Vitamins: friend, foe or fable?

‘You’re looking sickly, you need some sunshine!’, ‘Eat some oranges, that will hold off the cold.’ We’ve all heard it before and although these ideas might sound a bit like old wives tales, it turns out there’s some basis to this ‘health advice’ and it all comes down to vitamins. So what are they really? Vitamins are very small molecules that help your body function, but they also help to protect you from getting sick.

Fruit and vegetables: a great source of vitamins. Sourced via Flickr.

 

How does my body protect me from getting sick?

An important feature of being strong and healthy is immunity to infection. I think we can all agree that most days we enjoy not having a sniffly nose, a sore throat or diarrhea from bugs that are we are constantly exposed to every day at home and at work (yes they’re all over your phone too). For this we have to thank our immune system – the body’s army against infection. When your immune system is working well, millions of white cells in your blood and throughout your body are happily defending you by destroying dangerous bugs (while the red ones are busy carrying oxygen). What we are understanding more these days through studying the function of these cells is that there are many different types, and every organ in your body contains specialised cells which have been taught how to fight and kill particular bugs. For example, the cells in your skin are good at recognizing and killing Golden Staph, a well known bacteria found commonly in hospitals that can live on your skin and infect through cuts or scratches. In contrast immune cells in your stomach and intestine are very good at destroying dangerous strains of E.coli – a bacteria that commonly makes people sick because it contaminates food or water sources.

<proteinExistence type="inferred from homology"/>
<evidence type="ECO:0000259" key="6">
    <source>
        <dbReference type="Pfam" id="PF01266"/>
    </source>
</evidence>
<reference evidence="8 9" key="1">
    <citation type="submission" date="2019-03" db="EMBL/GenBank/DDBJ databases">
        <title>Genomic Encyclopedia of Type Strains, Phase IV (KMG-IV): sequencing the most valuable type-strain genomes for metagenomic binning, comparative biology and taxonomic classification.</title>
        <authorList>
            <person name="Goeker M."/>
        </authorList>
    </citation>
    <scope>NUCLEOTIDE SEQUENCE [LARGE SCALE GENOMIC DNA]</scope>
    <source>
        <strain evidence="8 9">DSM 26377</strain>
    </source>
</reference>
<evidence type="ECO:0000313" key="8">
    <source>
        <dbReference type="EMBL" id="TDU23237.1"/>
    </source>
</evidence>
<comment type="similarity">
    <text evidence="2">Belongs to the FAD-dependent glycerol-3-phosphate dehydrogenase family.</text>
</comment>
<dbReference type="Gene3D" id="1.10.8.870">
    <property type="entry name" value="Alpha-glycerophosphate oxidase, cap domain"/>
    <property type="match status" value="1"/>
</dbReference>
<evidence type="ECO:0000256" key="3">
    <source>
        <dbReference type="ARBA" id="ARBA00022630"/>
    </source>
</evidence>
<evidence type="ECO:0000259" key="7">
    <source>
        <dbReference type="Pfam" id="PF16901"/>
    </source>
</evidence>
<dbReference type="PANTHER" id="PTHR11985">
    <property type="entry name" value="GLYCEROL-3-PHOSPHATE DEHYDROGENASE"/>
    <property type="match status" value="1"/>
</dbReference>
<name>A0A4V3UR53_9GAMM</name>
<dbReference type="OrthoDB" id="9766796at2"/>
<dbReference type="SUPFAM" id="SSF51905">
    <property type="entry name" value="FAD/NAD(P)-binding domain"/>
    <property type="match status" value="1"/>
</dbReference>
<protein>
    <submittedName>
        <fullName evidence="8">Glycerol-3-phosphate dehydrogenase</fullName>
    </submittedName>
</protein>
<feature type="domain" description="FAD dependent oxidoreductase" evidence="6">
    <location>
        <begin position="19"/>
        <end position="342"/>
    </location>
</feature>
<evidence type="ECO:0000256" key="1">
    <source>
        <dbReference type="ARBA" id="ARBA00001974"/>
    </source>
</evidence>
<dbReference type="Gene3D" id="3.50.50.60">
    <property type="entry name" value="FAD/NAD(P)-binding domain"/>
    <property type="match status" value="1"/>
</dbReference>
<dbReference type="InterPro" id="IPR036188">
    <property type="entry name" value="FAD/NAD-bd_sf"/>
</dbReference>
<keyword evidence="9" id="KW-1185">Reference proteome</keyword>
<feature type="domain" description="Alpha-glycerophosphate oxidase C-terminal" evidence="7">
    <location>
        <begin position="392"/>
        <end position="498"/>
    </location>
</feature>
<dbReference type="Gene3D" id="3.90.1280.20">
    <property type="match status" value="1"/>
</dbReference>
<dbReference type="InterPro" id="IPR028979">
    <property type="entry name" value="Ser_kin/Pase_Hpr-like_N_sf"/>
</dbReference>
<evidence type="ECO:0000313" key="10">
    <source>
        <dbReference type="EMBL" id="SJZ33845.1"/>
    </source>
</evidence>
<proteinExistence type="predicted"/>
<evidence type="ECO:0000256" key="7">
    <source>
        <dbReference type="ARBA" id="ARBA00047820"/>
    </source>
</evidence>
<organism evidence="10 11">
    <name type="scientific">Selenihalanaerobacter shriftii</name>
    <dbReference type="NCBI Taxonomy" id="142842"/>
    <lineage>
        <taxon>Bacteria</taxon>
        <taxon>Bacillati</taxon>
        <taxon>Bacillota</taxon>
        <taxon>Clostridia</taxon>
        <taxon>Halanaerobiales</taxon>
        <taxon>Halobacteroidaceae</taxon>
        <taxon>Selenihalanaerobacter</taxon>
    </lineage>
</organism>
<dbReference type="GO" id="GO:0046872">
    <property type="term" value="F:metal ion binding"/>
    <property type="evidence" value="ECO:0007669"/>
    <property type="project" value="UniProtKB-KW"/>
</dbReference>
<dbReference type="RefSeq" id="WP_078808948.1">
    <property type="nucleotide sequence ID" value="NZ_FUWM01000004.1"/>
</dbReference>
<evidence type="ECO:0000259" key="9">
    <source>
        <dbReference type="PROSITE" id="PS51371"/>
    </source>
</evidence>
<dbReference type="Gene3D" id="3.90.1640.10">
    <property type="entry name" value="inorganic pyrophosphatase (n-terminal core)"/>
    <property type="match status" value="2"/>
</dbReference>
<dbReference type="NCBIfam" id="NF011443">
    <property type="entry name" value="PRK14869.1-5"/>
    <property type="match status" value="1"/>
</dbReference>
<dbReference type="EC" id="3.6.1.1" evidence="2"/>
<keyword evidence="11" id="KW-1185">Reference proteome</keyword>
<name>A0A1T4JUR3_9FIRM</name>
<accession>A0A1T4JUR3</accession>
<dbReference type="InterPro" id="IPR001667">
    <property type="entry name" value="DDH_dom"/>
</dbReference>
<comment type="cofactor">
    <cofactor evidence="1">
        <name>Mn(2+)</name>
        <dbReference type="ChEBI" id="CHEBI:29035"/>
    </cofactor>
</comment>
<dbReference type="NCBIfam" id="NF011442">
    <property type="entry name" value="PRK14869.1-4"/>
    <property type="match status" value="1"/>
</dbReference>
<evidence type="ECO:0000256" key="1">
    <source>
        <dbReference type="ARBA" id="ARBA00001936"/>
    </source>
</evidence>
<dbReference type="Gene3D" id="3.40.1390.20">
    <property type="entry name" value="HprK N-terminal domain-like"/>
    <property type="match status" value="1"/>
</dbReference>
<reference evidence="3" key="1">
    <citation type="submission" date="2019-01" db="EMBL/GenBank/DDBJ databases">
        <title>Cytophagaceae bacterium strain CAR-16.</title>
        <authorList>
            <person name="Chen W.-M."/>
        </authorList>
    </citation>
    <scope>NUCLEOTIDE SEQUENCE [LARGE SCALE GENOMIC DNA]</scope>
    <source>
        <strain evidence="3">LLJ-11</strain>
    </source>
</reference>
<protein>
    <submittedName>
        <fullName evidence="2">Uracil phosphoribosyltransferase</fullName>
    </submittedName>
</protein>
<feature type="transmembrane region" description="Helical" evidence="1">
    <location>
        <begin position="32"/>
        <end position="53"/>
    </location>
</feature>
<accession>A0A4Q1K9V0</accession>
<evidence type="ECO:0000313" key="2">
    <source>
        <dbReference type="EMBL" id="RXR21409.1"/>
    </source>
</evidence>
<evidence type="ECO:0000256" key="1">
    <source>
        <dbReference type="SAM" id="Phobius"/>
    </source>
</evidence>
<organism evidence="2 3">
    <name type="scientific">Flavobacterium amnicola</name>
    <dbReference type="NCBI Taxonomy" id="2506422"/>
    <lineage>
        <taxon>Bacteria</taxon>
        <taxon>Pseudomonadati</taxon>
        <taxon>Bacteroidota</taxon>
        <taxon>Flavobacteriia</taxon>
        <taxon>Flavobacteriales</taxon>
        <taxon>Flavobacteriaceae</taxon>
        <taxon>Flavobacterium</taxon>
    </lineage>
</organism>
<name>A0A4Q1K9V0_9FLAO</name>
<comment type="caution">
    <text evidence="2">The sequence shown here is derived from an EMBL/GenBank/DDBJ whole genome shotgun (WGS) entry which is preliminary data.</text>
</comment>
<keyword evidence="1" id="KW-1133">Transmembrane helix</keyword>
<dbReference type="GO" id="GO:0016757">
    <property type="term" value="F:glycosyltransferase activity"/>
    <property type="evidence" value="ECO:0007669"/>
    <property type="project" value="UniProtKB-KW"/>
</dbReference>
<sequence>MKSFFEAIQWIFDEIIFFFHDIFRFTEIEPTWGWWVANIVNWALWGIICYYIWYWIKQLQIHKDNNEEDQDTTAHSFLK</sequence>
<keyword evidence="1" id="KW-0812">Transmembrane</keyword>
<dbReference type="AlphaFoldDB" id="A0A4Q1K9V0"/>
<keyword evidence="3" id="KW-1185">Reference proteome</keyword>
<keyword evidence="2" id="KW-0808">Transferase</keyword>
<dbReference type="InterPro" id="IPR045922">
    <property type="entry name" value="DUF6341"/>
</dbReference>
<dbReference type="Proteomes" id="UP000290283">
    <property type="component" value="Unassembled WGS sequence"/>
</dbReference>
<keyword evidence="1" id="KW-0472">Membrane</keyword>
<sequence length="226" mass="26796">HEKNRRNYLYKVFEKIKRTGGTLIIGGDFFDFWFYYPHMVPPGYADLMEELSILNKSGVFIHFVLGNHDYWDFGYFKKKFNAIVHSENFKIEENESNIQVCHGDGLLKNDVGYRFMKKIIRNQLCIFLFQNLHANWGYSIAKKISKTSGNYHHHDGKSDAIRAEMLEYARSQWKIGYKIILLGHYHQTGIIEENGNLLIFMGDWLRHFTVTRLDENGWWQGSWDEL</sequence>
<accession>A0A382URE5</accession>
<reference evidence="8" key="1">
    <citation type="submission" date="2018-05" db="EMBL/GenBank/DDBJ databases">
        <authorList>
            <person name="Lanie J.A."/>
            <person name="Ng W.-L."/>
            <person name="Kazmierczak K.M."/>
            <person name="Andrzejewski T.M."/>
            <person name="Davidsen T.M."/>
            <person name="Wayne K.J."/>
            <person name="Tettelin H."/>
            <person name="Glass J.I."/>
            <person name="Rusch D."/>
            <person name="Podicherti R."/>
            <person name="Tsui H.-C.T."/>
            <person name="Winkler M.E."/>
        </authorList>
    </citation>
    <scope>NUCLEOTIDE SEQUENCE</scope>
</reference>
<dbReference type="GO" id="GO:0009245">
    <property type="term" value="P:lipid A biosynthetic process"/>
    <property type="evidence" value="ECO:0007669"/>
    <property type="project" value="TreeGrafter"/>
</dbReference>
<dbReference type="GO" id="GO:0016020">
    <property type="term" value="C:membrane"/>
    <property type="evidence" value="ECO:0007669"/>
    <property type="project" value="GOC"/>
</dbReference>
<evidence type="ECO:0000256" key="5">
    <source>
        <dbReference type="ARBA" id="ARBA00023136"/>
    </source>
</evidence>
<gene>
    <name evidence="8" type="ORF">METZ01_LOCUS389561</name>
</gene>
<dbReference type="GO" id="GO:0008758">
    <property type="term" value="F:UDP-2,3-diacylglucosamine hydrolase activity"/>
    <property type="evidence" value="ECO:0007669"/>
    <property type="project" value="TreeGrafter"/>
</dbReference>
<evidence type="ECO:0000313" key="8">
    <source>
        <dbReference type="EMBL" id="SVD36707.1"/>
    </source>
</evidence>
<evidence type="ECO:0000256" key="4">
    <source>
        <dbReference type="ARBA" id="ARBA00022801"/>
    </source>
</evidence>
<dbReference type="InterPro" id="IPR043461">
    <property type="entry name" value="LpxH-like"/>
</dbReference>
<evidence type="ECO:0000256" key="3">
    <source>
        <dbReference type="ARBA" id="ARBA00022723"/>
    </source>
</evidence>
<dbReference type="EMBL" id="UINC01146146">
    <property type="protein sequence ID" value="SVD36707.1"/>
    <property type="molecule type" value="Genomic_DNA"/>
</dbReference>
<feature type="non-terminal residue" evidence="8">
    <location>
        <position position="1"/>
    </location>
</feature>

So how do vitamins help?

Well the trick here is how your immune cells know which parts of the body are under attack from which bug and guess what gives them some pretty good clues? Vitamins. Recent research has shown that a type of white blood cell called a dendritic cell can sense Vitamin A in the gut from all the fruits and vegetables you eat and this tells the cell it will need to be good at fighting bugs like E.coli, where as dendritic cells in the skin love swimming around in Vitamin D which is produced by your skin when you are outside and exposed to warming rays of sunshine. The skin dendritic cells understand Vitamin D as a signal that Golden Staph might pop up at any time and to be ready to fight it. This education of immune cells by the vitamins in their environment is a very powerful way that your body has learnt to defend against the many different bugs that you encounter every day.

Cartoon representation of a dendritic cell: image via Flickr

 

So what happens if you’re not providing your body with the vitamins to teach your cells how to fight? Well, they really struggle to defend your body as well as they should; it’s like leaving your army without a commander and this can leave you more vulnerable to infections from bugs that you normally wouldn’t even notice because your cells kill them before they make you sick.

So eat some extra veggies for lunch today and go for a walk in the sun this afternoon to give your personal army a little boost!!